Biographer: Mitt grew up in "series of bubbles"

Michael Kranish on CBS'"Face the Nation," Feb. 5, 2012.
CBS News

After back-to-back wins in Florida and Nevada, Republican presidential candidate Mitt Romney has regained some of the inevitability factor that has for months been connected with his presidential campaign.

Still, with new polls showing Romney growing less popular among independents, the game is far from over.

Despite a handful of early-state losses, Newt Gingrich has vowed to fight for delegates all the way to the Republican presidential convention. Romney, meanwhile, is still struggling to connect with voters.

In a political roundtable on CBS' "Face the Nation," Boston Globe reporter Michael Kranish, co-author of the biography "The Real Romney," said the former Massachusetts Governor "grew up in a series of bubbles - a very wealthy community.

"His father was [Michigan] governor; went on a Mormon mission for two-and-a-half-years, and then to Harvard and the world of private equity. So it's been a series of bubbles," Kranish said. "He wasn't a mayor, he didn't run for city council, he's not a glad hander who goes out for drinks with the guys obviously, so he hasn't had that throughout his life. So it's been a difficulty for him.

"Also, he also saw what happened to his father, who said 'I was brainwashed by the generals in Vietnam.'" [George Romney, who was running for the GOP nomination in 1968, saw his remark picked up by the press - and his popularity subsequently plunge.]

"So he wants to be very careful to be scripted," Kranish said. "He hasn't done a lot of interviews, as you've noted, but when he does go out it causes problems when he gets off the script."

Still, Kranish argues Romney is taking steps to address some of his perceived weaknesses.

"Twice in the last couple of weeks he's said 'that was a mistake, I made a mistake,'" he said. "So, it's not the kind of thing he likes to say. He doesn't like to project that image, but he's really had to listen to some of the folks outside the inner circle who are saying, you've really got to get ahead of this, this is causing problems."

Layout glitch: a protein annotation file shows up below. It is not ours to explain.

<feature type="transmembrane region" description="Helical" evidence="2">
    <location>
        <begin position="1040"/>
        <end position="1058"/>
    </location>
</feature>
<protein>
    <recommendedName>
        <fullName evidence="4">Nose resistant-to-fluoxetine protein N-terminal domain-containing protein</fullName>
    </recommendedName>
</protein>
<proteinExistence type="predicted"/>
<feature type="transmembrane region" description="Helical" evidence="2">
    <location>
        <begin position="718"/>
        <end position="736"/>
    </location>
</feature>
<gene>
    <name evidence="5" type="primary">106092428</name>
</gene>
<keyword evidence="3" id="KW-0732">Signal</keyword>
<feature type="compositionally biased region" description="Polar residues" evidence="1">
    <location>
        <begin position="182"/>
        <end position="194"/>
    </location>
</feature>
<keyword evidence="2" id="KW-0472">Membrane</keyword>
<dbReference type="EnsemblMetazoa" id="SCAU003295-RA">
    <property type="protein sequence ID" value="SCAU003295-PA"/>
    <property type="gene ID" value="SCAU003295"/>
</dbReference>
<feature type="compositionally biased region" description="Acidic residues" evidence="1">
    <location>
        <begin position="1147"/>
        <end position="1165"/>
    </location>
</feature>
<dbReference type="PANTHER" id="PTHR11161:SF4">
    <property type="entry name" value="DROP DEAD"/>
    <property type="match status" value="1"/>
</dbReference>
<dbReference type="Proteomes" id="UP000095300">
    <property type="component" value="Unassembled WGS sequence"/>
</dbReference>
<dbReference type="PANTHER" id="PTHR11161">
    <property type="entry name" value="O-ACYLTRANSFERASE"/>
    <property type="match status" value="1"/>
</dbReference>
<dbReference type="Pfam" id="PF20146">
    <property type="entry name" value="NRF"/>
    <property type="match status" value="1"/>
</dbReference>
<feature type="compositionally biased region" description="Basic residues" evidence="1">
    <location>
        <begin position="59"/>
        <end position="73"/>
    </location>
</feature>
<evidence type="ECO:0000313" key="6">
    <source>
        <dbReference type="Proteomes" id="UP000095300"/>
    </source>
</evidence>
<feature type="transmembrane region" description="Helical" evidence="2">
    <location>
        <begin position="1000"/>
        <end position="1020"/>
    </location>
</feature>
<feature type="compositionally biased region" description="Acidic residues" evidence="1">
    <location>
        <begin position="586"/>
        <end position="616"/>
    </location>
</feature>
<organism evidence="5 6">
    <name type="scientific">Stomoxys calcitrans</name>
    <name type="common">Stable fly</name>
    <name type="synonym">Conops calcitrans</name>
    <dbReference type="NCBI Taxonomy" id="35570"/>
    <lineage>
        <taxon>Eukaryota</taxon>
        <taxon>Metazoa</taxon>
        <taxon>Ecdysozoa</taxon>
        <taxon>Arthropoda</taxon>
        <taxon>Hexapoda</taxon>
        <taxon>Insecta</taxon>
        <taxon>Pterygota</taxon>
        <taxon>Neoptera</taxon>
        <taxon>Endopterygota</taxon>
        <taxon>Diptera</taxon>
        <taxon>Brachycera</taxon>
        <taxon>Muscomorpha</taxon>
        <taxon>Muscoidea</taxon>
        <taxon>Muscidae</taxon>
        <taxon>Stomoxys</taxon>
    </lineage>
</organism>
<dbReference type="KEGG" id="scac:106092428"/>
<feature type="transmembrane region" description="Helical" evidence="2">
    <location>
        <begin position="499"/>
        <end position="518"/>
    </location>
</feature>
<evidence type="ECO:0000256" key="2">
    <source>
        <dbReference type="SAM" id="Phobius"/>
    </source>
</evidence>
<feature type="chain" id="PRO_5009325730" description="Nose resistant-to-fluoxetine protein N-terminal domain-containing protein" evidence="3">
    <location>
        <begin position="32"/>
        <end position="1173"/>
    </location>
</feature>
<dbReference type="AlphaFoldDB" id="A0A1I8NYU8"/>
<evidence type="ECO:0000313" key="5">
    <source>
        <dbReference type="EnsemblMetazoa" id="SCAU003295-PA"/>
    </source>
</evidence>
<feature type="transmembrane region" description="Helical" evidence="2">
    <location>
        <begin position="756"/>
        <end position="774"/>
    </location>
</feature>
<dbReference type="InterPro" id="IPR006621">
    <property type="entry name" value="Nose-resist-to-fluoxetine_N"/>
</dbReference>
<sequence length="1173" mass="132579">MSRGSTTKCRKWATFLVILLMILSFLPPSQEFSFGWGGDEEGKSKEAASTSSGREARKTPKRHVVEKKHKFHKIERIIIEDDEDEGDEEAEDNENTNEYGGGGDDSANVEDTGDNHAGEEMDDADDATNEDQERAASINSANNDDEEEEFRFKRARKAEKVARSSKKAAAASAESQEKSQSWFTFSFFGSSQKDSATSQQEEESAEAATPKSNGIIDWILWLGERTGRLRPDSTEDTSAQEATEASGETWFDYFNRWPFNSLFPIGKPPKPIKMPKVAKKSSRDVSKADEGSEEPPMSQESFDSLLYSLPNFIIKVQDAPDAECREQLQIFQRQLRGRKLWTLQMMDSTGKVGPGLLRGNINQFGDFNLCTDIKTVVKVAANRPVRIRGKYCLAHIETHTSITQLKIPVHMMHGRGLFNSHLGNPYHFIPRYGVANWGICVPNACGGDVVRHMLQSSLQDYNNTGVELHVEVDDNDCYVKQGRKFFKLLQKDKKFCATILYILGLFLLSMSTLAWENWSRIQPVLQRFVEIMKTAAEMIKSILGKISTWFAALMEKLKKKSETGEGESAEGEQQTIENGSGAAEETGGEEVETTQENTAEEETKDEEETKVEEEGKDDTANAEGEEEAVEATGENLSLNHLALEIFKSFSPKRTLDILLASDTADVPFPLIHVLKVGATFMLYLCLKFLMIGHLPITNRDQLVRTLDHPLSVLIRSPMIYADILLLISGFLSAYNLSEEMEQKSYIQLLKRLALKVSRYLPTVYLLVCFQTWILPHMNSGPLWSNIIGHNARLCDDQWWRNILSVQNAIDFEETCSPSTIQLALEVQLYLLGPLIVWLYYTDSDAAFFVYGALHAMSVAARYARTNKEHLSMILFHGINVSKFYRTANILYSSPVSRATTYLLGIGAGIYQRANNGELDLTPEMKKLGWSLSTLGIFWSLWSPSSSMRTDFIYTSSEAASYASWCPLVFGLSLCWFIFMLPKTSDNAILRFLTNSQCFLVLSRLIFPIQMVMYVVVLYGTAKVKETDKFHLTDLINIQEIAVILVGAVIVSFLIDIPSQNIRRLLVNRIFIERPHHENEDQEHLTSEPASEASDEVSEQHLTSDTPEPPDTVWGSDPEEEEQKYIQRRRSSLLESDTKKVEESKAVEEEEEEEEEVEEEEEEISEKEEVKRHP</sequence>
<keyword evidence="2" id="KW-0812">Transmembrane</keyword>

As CBS News political director John Dickerson pointed out, Gingrich is not about to throw in the towel anytime soon.

"He does best when he's behind, when everybody's counting him out," Dickerson told CBS' Bob Schieffer. "In fact, he should design a way for that to happen, because that's when he really comes on strong. So, now everybody's counting him out, it's time for him to come back. If this campaign is any judge he's come back already two or three times."

CBS News chief Washington correspondent Norah O'Donnell says the White House is happy to let the Republicans "tear each other apart" until a Republican nominee has emerged.

"It is almost as if the Obama administration is taking a bye week while the Republicans tear each other apart on the Republican primary process field," said O'Donnell. "But I think it's a strategic decision, that the longer this primary process goes on, the more that they see that it drives Romney to the right and it will shorten the amount of time that he can court the Independent vote that, of course, is going to decide this election."